Fear and anxiety about a new disease and its repercussions can cause overwhelming emotional responses to the people affected. In the case of CoVID-19, we are ALL affected. Our way of life, our freedom, our daily functions, really it’s been everything. Social distancing and other public health actions are necessary to reduce the spread of… Continue reading The Stress of a Pandemic
Coronavirus disease 2019, also known as COVID-19, is a viral disease that originated in China. Symptoms include fever, shortness of breath, body aches, and cough. The USA has passed 5600 deaths and has over 236,000 cases1, with the USA having the most reported cases in the world. Dr. Anthony Fauci, the leading US infectious disease expert, has predicted the coronavirus can kill as many as 200,000 Americans.2
Coronavirus disease 2019, also known as COVID-19, is a viral disease that originated in Wuhan China. Symptoms include fever, shortness of breath, body aches, and cough. The case fatality rate worldwide up to the date of this article is 4.6%.
We see a lot of patients with chronic disease in clinic. Most of our patients have depression as well, that they attribute to their chronic disease. We are not psychiatrists, and don’t manage antidepressants, but we do have to be aware of side effects and potentially dangerous drug interactions with medications we may prescribe or… Continue reading The Sad Truth about Antidepressants
There has been a lot in the news regarding Ketamine and its use and potential benefits in a variety of mood disorders,- including major depressive disorders. This includes a 2017 article in the American Journal of Psychiatry suggesting Ketamine may be effective in treating suicidality, and subsequently hundreds of articles both in the lay press and medical press have emerged.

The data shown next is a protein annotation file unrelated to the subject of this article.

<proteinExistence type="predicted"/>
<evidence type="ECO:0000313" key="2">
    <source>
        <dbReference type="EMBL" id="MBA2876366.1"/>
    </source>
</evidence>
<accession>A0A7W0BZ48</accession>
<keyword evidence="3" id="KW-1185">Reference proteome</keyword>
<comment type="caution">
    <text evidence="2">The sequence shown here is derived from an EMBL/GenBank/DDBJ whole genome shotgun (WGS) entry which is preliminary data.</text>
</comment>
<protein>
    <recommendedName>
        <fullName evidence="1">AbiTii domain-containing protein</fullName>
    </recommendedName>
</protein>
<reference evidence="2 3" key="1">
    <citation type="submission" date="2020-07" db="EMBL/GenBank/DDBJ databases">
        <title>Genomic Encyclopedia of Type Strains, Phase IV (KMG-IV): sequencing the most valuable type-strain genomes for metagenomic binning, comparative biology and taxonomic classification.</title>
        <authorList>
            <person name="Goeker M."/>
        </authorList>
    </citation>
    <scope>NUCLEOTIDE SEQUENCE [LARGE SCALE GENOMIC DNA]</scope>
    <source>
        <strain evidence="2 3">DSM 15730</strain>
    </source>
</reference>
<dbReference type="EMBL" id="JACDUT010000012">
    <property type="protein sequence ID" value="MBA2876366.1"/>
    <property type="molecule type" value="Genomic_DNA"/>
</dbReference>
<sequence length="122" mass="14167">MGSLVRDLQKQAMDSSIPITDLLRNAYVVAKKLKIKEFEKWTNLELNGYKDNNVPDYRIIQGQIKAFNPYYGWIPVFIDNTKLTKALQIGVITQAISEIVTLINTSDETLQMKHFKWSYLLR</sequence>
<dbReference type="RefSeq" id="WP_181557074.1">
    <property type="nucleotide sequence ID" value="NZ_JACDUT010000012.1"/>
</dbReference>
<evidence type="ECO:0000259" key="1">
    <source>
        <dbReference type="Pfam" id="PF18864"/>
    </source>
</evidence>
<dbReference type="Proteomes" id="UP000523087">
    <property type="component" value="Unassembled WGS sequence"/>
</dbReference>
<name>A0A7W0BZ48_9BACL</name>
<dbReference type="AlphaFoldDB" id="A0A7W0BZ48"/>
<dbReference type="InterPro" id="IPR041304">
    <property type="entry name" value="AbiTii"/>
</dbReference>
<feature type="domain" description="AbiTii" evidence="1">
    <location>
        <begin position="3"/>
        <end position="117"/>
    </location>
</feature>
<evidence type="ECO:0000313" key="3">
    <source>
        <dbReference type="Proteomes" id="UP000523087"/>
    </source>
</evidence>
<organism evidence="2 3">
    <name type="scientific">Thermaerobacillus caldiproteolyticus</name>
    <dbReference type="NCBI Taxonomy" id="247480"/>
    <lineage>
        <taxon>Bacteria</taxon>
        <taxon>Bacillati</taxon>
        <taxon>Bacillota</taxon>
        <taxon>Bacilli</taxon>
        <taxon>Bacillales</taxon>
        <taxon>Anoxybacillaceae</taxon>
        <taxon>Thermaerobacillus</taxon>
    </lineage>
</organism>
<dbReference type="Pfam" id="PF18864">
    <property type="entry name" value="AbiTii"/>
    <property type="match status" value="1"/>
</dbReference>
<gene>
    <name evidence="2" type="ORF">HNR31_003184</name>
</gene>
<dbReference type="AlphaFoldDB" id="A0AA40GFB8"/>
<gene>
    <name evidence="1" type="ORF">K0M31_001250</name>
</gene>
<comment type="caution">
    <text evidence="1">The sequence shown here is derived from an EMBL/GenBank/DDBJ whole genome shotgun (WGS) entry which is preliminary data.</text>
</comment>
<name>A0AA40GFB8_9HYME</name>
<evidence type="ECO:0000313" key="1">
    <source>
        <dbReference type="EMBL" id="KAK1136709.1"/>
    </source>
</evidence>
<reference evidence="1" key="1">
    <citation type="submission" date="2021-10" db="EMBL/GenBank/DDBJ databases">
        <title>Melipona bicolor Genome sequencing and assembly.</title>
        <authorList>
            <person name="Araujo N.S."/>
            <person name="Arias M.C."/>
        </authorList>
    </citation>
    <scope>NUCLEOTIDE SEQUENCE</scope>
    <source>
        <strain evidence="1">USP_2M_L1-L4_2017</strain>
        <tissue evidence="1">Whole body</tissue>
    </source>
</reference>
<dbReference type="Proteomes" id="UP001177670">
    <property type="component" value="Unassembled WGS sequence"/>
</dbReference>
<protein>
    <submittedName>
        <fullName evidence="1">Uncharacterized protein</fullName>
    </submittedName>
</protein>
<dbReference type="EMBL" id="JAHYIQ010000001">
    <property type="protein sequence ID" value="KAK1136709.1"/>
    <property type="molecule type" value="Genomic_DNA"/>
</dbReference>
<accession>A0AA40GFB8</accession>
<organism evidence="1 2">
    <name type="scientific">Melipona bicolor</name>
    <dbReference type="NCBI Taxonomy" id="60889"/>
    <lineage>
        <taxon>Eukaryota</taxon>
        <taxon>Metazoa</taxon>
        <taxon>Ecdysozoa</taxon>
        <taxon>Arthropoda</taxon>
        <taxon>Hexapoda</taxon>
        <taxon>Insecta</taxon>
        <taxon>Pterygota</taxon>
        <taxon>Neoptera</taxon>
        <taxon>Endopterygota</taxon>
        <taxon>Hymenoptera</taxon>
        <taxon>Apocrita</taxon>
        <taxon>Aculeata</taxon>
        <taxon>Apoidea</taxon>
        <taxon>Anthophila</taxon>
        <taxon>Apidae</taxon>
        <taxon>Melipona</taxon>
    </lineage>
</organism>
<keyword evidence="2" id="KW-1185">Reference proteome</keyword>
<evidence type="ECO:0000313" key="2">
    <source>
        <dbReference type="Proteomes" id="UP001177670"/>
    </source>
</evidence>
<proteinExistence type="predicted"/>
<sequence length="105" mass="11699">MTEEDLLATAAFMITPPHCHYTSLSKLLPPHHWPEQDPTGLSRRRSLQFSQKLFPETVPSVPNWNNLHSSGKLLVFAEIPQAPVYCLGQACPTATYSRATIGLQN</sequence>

Posttraumatic stress disorder, or PTSD, has been described as “complex somatic, cognitive, affective, and behavioral effects of psychological trauma.”
Suicide is a leading cause of death in the United States and the world. According to the Centers for Disease Control and Prevention (CDC), suicide claimed the lives of 47,000 people.
Your partner or friend has said they’re worried about you. Maybe you can’t stop reliving the traffic accident you were in a few months back. You’re struggling with mood swings and low self-esteem. Or you’re avoiding social situations, and spending more time on your own – concentrating solely on work, and spending all your free time watching Netflix. Does this sound familiar?
Depression, or Major Depressive disorder (MDD), is a common mental health disorder in the USA. According to the Substance Abuse and Mental Health Services Administration (SAMHSA), 7.1% of all US adults, or 17.3 million people, had an episode of depression in 2017. The prevalence of depression was higher among females and highest in individuals between 18-25 years old.
May is Mental Health Awareness Month. We have to continue to shed light on mental health just like we would any other medical based illness. Just like any organ of the body that may need treatment, the heart, the lungs, so does the brain.